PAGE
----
Hand-colored engraving
Maria Sibylla Merian (1647—1717).
Metamorphosibus insectorum Surinamensium . . . Dissertation sur la generation et les transformations des insectes de Surinam.
The Hague: Pierre Gosse, 1726
Rare Books Division, The New York Public Library

launches separate browser  
(192 k)  

Maria Sibylla Merian was one of the world's great entomologists, working both as an author and as an illustrator. A woman of great independence, she came from a long line of European engravers. Her first important work, Der Raupen wonderbare Verwandelung [Wondrous Transformation of Caterpillars], appeared in 1679. It included 186 European moths, butterflies, and other insects, each depicted in all stages of metamorphosis, along with the particular plant it selected for feeding and to lay its eggs. These she drew from life rather than from preserved specimens. She then became interested in the insects of the Dutch colony of Surinam (Dutch Guiana) in northern South America through her oldest daughter, Johanna Helena, who had married a merchant involved in trade with the colony, and from seeing specimens of Surinam insects in Dutch collections.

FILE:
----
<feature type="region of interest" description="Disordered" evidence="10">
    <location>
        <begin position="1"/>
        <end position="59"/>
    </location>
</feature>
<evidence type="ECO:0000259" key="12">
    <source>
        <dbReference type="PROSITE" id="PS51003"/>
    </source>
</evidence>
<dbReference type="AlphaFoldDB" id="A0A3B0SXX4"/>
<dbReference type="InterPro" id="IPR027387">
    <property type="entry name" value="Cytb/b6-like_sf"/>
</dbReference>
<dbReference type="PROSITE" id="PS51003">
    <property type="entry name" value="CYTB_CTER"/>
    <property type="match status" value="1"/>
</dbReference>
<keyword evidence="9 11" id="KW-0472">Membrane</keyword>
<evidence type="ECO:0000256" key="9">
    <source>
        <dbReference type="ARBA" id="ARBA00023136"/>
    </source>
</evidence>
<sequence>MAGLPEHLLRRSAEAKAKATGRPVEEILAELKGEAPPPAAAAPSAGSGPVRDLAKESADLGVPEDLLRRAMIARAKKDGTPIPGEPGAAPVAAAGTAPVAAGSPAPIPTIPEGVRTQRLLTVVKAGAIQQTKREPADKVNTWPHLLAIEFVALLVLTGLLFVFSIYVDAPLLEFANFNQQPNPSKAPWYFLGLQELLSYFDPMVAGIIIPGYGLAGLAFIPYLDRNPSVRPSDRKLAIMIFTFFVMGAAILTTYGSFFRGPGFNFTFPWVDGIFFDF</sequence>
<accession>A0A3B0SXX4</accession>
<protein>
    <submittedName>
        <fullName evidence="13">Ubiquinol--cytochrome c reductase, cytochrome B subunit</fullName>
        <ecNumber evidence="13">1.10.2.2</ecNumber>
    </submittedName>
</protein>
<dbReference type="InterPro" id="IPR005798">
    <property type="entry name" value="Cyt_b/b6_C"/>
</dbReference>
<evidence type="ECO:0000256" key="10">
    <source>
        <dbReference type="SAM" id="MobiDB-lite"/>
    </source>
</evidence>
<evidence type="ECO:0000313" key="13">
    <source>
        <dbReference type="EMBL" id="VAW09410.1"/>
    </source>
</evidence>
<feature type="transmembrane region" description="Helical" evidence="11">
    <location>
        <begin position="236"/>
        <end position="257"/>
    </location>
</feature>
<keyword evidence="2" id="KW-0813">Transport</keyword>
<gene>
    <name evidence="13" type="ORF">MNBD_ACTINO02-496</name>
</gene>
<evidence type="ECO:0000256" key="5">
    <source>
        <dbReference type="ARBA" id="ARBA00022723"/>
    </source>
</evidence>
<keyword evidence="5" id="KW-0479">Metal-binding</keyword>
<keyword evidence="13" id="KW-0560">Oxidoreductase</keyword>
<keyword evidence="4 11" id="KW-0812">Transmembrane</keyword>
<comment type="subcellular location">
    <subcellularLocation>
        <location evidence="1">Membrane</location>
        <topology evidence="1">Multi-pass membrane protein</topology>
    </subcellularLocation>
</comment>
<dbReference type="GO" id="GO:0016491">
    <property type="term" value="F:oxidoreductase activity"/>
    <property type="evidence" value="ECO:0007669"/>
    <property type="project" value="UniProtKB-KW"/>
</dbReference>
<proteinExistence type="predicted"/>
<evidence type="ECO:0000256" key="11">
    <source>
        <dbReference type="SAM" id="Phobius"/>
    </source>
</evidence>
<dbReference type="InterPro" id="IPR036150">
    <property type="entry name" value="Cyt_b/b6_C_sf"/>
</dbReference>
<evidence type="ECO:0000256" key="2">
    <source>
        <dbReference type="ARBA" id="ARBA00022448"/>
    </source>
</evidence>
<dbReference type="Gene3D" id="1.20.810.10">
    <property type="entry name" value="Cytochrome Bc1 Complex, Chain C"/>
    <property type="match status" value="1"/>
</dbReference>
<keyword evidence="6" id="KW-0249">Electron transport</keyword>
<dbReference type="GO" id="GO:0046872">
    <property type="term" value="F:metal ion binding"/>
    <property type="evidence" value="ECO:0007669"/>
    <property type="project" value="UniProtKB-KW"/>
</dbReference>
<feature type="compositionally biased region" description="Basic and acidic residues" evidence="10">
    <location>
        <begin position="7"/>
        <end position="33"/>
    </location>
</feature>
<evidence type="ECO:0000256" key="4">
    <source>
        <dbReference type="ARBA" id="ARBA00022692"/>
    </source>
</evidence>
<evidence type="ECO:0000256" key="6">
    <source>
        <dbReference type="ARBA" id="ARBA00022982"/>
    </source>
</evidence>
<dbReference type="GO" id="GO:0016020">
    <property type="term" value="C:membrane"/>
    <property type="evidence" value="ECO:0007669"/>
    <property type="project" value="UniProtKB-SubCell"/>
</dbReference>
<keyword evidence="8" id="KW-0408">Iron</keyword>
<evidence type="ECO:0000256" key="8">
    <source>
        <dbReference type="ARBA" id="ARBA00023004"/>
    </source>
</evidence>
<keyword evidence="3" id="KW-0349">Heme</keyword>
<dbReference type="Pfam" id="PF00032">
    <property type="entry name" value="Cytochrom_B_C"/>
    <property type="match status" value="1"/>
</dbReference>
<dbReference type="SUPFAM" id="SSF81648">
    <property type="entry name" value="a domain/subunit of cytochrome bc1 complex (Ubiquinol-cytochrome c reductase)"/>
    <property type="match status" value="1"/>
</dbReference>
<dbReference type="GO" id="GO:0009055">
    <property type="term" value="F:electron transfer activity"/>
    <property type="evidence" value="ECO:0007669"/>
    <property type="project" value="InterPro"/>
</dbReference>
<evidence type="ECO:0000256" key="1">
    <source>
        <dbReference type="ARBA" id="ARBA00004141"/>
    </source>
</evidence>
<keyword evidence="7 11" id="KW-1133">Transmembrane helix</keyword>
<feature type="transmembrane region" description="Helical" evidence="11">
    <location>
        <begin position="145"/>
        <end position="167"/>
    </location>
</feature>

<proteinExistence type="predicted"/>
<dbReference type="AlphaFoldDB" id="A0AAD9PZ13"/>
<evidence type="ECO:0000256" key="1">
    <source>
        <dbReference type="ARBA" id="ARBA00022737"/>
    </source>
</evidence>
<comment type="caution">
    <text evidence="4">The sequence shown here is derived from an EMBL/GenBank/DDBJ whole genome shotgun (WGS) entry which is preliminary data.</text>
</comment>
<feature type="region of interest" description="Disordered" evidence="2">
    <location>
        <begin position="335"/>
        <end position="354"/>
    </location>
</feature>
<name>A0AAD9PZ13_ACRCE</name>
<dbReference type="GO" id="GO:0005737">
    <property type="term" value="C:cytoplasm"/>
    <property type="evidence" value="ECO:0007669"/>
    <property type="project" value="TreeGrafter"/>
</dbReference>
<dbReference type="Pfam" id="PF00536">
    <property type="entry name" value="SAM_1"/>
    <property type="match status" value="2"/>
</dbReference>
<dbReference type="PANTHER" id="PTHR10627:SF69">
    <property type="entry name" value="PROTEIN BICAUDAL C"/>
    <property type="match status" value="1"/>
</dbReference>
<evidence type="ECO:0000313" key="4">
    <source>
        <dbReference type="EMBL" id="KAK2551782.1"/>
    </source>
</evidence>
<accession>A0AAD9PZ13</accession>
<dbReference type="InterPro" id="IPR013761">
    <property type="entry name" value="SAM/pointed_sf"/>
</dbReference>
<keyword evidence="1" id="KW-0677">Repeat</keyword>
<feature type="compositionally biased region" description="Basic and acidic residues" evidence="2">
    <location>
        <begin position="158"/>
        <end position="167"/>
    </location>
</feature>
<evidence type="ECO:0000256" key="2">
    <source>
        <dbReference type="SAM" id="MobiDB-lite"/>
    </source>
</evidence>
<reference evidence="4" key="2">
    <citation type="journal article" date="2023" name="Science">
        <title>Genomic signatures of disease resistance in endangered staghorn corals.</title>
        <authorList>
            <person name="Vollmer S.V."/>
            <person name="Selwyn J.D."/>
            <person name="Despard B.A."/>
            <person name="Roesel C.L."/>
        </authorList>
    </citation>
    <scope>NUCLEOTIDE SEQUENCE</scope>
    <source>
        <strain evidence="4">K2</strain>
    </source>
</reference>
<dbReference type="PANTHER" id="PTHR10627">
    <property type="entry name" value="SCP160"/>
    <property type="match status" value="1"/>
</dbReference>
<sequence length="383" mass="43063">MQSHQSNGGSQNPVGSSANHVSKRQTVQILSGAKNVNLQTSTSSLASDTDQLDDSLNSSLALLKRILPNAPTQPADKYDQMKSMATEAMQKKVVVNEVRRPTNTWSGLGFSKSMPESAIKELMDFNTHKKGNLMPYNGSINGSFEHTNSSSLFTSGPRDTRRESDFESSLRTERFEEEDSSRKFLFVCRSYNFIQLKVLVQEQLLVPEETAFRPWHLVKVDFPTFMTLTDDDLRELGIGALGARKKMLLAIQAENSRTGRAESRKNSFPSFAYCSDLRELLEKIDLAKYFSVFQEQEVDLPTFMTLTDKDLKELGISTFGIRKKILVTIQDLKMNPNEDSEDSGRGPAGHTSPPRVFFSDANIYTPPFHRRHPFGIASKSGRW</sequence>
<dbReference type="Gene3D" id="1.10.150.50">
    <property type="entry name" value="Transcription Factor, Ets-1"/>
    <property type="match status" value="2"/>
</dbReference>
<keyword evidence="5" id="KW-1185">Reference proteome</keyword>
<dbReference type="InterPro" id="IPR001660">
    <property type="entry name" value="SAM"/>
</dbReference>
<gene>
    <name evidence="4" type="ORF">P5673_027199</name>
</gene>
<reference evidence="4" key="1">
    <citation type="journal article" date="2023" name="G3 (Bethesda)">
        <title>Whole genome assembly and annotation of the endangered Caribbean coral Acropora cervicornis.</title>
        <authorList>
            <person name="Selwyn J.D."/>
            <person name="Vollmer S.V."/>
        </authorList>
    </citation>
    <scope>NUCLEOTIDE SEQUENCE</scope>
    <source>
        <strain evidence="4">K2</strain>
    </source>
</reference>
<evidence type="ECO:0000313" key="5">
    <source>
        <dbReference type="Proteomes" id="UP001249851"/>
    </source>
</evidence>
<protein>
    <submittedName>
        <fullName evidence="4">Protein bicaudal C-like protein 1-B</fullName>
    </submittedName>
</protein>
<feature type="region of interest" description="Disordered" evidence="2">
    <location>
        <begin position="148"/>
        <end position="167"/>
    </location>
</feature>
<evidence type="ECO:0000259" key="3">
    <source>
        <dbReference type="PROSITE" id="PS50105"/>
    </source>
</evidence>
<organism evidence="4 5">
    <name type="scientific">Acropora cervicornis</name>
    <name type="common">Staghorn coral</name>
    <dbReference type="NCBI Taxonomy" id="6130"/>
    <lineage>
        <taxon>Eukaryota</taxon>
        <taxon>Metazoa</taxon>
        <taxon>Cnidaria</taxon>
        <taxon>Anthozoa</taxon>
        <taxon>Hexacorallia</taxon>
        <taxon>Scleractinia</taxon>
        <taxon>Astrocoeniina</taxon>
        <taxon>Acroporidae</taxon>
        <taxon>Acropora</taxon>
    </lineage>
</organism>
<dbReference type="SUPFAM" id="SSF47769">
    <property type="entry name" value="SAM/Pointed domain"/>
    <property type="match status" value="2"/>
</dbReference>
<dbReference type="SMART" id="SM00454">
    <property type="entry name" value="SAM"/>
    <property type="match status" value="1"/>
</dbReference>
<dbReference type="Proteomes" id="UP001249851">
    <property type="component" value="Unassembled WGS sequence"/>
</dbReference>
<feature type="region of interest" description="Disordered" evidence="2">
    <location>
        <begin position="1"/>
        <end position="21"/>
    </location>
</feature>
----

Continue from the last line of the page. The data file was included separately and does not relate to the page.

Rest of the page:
In 1699, after leaving her husband and selling a collection of her paintings to finance the voyage, she and her youngest daughter, Dorothea Maria, went to Surinam, spending two years drawing and painting insects, flowers, fruit, and reptiles. After returning to Amsterdam, she produced her greatest work, On the Metamorphosis of the Insects of Surinam, following a format similar to that of her first book on insects.

SEE the Exhibit     |     LEARN About the Exhibit     |     The New York Public Library Homepage

© 2001 The New York Public Library